What is it:
Deformity of the finger characterised by hyperextension of the fingertip and flexion of the proximal interphalangeal joint.
Can be caused by the extensor tendon of the finger being severed due to trauma or tearing/weaning of the extensor tendon due to an injury or condition e.g. rheumatoid arthritis.
Most often it is due to a forceful blow to the top side of a bent middle finger joint.
- Loss of extension at the middle finger joint and hyperextension at the fingertip.
- A weak grip
- Inability to grasp and manipulate small objects with the top of the finger.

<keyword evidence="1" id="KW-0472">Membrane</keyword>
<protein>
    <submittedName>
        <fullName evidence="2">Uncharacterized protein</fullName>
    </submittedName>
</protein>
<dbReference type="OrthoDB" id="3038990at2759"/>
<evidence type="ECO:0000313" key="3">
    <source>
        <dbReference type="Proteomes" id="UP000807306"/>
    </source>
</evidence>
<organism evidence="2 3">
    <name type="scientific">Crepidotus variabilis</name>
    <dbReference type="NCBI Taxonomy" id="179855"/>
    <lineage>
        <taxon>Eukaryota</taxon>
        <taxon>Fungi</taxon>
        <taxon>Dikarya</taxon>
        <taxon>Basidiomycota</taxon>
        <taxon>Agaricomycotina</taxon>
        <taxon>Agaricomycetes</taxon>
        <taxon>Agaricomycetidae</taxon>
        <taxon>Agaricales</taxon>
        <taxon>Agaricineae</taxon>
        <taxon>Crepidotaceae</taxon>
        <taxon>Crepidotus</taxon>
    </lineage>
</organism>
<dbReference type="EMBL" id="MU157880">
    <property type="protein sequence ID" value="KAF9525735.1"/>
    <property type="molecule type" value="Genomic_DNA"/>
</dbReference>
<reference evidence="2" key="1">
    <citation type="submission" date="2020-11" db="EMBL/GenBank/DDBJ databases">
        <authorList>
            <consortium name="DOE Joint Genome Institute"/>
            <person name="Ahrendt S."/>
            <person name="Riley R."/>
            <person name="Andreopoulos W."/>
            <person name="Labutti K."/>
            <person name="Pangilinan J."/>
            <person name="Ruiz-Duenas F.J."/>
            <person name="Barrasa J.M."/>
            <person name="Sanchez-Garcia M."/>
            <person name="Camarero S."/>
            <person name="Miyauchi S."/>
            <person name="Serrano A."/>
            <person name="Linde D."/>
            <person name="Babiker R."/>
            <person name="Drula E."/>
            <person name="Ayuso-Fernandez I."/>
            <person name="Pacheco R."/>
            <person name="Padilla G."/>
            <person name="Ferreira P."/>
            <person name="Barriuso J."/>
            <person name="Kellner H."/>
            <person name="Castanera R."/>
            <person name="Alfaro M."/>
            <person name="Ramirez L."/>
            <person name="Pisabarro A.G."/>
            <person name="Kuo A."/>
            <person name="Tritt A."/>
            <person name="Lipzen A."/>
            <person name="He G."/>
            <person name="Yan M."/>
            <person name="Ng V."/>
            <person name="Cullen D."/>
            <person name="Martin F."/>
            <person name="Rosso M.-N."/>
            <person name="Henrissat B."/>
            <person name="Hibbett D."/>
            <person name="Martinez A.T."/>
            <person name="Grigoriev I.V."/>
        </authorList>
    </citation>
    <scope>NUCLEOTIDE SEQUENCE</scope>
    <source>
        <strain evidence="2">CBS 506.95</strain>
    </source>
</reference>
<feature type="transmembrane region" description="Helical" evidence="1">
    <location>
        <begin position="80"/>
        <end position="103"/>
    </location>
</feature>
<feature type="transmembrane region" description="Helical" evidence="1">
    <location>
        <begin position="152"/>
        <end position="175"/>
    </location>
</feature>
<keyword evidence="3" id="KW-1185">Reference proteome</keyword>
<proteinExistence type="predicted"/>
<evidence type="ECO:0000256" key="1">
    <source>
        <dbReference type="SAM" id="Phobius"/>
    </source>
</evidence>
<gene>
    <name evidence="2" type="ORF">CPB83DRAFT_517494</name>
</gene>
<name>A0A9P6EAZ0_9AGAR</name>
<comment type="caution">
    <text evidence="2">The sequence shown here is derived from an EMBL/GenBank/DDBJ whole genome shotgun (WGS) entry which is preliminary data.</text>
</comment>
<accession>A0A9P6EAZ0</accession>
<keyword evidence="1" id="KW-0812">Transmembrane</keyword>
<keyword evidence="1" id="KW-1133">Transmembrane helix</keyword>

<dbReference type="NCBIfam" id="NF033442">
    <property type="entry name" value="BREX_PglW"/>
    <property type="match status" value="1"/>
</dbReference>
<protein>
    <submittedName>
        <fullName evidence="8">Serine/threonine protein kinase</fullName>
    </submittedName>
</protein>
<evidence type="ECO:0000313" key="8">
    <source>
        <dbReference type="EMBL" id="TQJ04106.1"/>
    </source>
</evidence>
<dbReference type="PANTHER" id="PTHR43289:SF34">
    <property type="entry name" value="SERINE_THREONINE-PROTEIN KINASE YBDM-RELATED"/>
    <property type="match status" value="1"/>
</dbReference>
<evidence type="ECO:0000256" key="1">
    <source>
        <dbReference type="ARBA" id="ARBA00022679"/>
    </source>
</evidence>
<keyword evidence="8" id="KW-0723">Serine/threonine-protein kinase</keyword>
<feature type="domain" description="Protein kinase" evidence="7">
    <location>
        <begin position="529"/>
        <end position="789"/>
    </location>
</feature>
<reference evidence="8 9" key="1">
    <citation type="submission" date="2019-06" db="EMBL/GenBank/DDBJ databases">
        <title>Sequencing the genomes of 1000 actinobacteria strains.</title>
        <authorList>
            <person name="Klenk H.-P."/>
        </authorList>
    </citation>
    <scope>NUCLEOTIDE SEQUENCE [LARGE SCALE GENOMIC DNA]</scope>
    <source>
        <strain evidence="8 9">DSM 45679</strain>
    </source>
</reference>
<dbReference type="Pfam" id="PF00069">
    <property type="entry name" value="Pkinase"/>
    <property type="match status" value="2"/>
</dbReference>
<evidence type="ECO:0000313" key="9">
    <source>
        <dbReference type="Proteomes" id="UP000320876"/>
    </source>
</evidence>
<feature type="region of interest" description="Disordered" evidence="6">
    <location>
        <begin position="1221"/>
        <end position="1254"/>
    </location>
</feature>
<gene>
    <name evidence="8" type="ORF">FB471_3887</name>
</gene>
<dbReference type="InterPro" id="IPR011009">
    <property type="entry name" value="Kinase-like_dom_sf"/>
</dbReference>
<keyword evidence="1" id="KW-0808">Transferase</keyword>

- Swelling and pain.
- The creation of a custom thermoplastic splint that will hold middle finger joint into extension full time for around 6-8 weeks. When full extension of the joint can be maintained throughout the day progress to night splinting.
- Thermoplastic splinting of the fingertip into slight flexion may be indicated.
- Exercises can be gradually incorporated after splinting to improve range of motion and strength.
May be indicated when the deformity results from rheumatoid arthritis, the tendon is severed, a large bone fragment is displaced from its normal position or the condition does not improve with splinting.